As the e-commerce industry in India continues to become crowded with new names, it is becoming increasingly tough for these players to differentiate themselves. More importantly, the road to profitability is becoming a rather long one. We are yet to hear about India’s first profitable e-commerce company. Bottom lines continue to stay negative as revenues are burnt to acquire new customers.
With so many names to choose from and discounts to be had, the consumers is indeed the king.
Contrary to general perception reveals, most e-commerce players see their volumes come from smaller cities and towns. On an average, over 60 per cent of revenues come from tier-II and tier-III cities for dominant players. And these consumers are mostly shopping through their mobile phones, their only access to the Internet. With this, online players are slowly shifting their focus from the saturated urban hubs to tier-II and tier-III cities.
However, language continues to be the biggest hurdle for etailing to entry some of these markets in the hinterland. That is why brands like Quikr and Yempe have collaborated with LinguaNext for delivering their mobile apps in multiple regional languages.
“We initially started with a couple of regional languages on our website but soon we realised the need for having support for local languages on our mobile app as well. This is something that will be adopted by all e-commerce players in a matter of time as the industry has realised that the real growth will now come from smaller cities. Mobile phones allow Internet access at very cheap rates and consumers in smaller cities are mostly interacting through it. It is easier for them to interact in a language that they are comfortable in. This is a simple effort to be more user-friendly,” said Krishna Iyer, AVP & Head of Sales, Quikr.com.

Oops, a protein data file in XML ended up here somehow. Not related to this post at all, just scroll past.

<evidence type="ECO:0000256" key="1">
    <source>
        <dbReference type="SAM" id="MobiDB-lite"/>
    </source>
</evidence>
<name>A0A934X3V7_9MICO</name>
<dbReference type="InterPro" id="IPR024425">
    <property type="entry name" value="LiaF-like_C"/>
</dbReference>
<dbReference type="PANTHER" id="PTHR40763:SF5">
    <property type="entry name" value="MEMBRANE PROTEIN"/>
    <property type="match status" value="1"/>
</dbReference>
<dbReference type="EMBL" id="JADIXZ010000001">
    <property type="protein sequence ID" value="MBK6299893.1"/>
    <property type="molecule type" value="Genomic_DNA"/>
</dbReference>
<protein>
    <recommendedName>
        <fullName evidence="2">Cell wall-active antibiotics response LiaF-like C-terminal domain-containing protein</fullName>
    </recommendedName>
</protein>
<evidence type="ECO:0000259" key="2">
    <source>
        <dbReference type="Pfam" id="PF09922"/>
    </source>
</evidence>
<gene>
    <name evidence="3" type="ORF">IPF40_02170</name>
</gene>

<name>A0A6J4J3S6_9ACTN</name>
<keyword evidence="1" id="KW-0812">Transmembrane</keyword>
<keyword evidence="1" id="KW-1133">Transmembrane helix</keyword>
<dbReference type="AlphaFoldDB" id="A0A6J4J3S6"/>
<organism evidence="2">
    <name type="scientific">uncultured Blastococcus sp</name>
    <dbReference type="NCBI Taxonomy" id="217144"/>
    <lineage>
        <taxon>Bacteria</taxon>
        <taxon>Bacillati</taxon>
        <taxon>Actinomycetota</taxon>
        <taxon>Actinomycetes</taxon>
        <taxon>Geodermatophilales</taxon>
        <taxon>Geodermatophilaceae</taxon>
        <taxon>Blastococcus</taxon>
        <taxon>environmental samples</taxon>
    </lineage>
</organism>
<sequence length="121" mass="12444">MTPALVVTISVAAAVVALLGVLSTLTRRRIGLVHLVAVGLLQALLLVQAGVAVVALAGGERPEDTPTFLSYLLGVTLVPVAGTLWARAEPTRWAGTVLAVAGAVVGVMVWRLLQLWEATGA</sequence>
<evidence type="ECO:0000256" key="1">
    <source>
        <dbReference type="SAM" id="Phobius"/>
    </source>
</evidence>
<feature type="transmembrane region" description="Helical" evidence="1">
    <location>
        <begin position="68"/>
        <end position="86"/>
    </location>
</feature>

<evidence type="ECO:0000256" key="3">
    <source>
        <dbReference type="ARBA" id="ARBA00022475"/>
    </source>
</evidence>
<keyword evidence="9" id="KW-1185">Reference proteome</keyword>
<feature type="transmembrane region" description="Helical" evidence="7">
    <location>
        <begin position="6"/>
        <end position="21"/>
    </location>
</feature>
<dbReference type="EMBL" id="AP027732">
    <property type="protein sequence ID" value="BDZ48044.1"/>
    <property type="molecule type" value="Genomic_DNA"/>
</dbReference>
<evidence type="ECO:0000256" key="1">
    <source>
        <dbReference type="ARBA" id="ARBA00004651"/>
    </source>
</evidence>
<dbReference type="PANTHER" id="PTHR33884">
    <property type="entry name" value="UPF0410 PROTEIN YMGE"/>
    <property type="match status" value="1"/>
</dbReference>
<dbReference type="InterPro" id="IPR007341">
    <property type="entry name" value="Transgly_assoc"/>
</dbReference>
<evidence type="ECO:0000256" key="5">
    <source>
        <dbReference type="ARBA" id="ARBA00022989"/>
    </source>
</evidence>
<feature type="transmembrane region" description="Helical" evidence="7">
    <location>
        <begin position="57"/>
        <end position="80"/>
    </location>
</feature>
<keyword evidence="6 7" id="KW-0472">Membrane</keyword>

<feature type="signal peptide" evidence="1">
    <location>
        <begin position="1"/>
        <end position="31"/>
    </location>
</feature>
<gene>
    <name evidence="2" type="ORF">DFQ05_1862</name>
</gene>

To begin with, LinguaNext’s language platform Linguify.Mobile will help Quickr and Yempe to deliver content in Hindi on their mobile apps. The Pune-based start-up offers its language management solution to government organisations, banks and have major partnerships with SAP, Ramco and SAGE.
“About 60 per cent of our sales come from mobile phones. Going forward we are going to focus more on mobile phones to increase our foothold. We were planning to personalise our mobile app and deliver content in local languages to establish better connection with our consumers, especially in smaller cities. We went for LinguaNext’s solution, as it does the language translation with without requiring access to the application’s source code or database,” said Avinash Parhi, General Manager – Operations Excellence, Yepme.com.
Jagdish Sahasrabudhe, CEO, LinguaNext said Linguify.Mobile works completely on the client front-end and applications into global languages by overlaying a ‘language layer’ to the existing app. “Only the screens, reports and files at the end-user’s point of operation get translated. Underlying enterprise application and its data remain untouched and unmodified. It consists of a number of components that make it easy to translate, manage and support the app and all translations happen real-time,” he said.
Integrating support for regional languages might appear to be a small development in the online space. However, in a country that is home to multiple regional languages, mastering the local language is crucial for reaching the prospective buyer and retaining them. To be more competitive, e-commerce players have to ensure that there is not even the slightest barrier in any form which would force consumers to look somewhere else.